Weekly Business Insights from Top Ten Business Magazines | Week 319 | Entrepreneurship Section | 1
Extractive summaries and key takeaways from the articles curated from TOP TEN BUSINESS MAGAZINES to promote informed business decision-making | Since September 2017 | Week 319 | October 20-26, 2023
How Deepak Chopra Built a Wellness Empire
By Bill Gifford | Inc Magazine | November-December 2023 Issue
Extractive Summary of the Article |Listen
It’s been 30 years since a single appearance on The Oprah Winfrey Show catapulted Chopra from little-known holistic Indian doctor to international wellness superstar, and in that time his own brand has never stopped growing and evolving. In addition to his battery of best-selling books, in 1996 he founded a company to sell consumer products based on his wellness principles.
The global wellness industry–everything from spas to complementary medicine to wellness tourism–barely existed 30 years ago and is now estimated to be worth more than $4.5 trillion, according to research by the nonprofit Global Wellness Institute. “Deepak Chopra has been a huge influencer,” says GWI senior research fellow Ophelia Yeung, an economist. “He’s involved in half of the wellness categories that we look at.”
“In my tradition, there are four phases of life, or ashramas,” Chopra shares. The first phase is education, the second is fame and fortune, and the third is giving back. “Now I’ve entered the fourth ashrama, which is called self-realization–where you look back and say, ‘Who am I? What am I doing here? What does it mean?”
There is much that the rest of us can learn from his extraordinary life. Based on the authors conversation with him a framework emerged for understanding his spiritual and entrepreneurial journey. In true Chopra fashion, it’s not a road map, but more a set of principles for going where your path takes you. Call it the Four Laws of Deepak.
The First Law of Deepak: Accept Opportunity. To hear Chopra tell it, his entire business career was unplanned, almost accidental. “It was just happening,” he insists. “I didn’t seek it out.” That may be true. But Chopra did have an eye for opportunity, an appetite for risk, and endless amounts of hustle. Plus more than his share of dumb luck. And most of all, an open and inquiring mind.
The Second Law of Deepak: Be Relentless. In his spare time, he wrote up case studies of patients who had recovered in spite of dire prognoses–and other patients who had died for no medically apparent reasons. Such cases fascinated him, because they suggested that medicine needed to stretch, to acknowledge the role that the mind plays in health and disease. Mainstream medicine dismisses this as the placebo effect, but Chopra felt it was possibly more powerful than the medications he dispensed to his patients.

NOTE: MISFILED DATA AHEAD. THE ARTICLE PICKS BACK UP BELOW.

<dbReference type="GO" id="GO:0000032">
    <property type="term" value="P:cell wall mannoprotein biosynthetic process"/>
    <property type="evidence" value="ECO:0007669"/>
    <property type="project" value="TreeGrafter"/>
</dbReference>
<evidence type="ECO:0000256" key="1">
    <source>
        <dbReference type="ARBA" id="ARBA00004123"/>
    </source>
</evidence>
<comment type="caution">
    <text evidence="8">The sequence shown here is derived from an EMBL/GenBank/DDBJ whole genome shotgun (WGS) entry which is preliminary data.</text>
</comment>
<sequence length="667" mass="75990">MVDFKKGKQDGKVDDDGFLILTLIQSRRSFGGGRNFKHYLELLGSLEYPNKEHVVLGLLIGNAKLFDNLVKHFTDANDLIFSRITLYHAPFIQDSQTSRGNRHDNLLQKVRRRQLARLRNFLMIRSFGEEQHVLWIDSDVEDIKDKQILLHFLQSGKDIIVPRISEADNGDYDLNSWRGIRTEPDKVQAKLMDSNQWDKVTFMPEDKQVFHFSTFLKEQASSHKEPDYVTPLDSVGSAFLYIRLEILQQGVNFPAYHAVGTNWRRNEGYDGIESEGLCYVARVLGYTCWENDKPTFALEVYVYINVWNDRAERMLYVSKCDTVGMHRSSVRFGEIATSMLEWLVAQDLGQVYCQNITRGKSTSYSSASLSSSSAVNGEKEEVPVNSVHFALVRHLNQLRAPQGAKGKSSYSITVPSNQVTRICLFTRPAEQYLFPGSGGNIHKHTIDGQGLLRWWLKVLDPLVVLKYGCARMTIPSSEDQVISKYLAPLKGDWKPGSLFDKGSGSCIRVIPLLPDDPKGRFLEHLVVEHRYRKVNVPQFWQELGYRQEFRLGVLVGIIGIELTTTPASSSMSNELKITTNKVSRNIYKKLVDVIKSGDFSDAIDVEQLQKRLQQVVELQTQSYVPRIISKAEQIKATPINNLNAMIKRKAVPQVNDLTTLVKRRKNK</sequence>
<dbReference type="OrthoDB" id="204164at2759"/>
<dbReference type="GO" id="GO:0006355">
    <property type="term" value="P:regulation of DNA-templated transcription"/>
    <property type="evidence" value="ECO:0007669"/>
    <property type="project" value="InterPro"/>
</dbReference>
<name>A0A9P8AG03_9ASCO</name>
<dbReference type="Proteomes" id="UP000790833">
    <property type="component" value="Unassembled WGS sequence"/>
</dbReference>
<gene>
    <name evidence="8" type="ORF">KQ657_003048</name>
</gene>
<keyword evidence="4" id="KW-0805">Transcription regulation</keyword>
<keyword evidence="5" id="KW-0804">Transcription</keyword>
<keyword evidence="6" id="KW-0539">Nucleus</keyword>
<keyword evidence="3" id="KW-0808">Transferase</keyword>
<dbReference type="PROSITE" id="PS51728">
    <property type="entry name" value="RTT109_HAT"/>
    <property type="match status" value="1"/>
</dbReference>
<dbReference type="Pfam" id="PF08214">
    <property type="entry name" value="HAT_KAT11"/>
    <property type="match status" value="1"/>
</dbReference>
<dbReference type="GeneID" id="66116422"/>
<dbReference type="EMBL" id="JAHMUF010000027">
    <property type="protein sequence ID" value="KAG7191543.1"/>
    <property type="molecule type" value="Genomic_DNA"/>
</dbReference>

He submitted the case studies to medical journals, which rejected them. So did publishing houses. He persisted anyway, and with $5,000 of his own money he self- published it as Creating Health: The Psychophysiological Connection. He persuaded local bookstores to take a few copies, and one day, the son of a literary agent picked up the book at the Harvard Coop. Houghton Mifflin republished it–and gave him a contract to write another book. Like a true innovator, Chopra found opportunity where others saw only obstacles.
The Third Law of Deepak: Love Your Haters. Despite all of his accolades, his followers, and his success–or perhaps because of them–Chopra’s critics have labeled him a huckster and a fraud who peddles pseudoscience and woo. With time, however, he began to approach such situations more diplomatically. The critics were doing him a service, he realized, by keeping him in the conversation. “I owe my career to my critics,” he has said. So he started befriending foes where possible, just as he had befriended countless celebrities.
The Fourth Law of Deepak: Face the Future. At the same time, he prides himself on remaining open to new ideas and exploring new tools, looking toward the future rather than taking laps around the past.
3 key takeaways from the article
- It’s been 30 years since a single appearance on The Oprah Winfrey Show catapulted Chopra from little-known holistic Indian doctor to international wellness superstar, and in that time his own brand has never stopped growing and evolving. In addition to his battery of best-selling books, in 1996 he founded a company to sell consumer products based on his wellness principles. The global wellness industry barely existed 30 years ago and is now estimated to be worth more than $4.5 trillion
- There is much that the rest of us can learn from his extraordinary life. At least four Laws of Deepak can be inferred: Accept Opportunity, Be Relentless, Love Your Haters, and Face the Future.
- Throughout his life, Chopra has asked hard questions about Western medicine, about physical and mental well-being, about mind-body duality and the purpose of human existence. He’s taken risks, intellectually and personally. He’s defied convention. But he’s not a provocateur. Rather, he stays open to the flow of ideas–moving continually toward the next opportunity, the next big question.
(Copyright lies with the publisher)
Topics: Entrepreneurship, Wellness Industry, Startups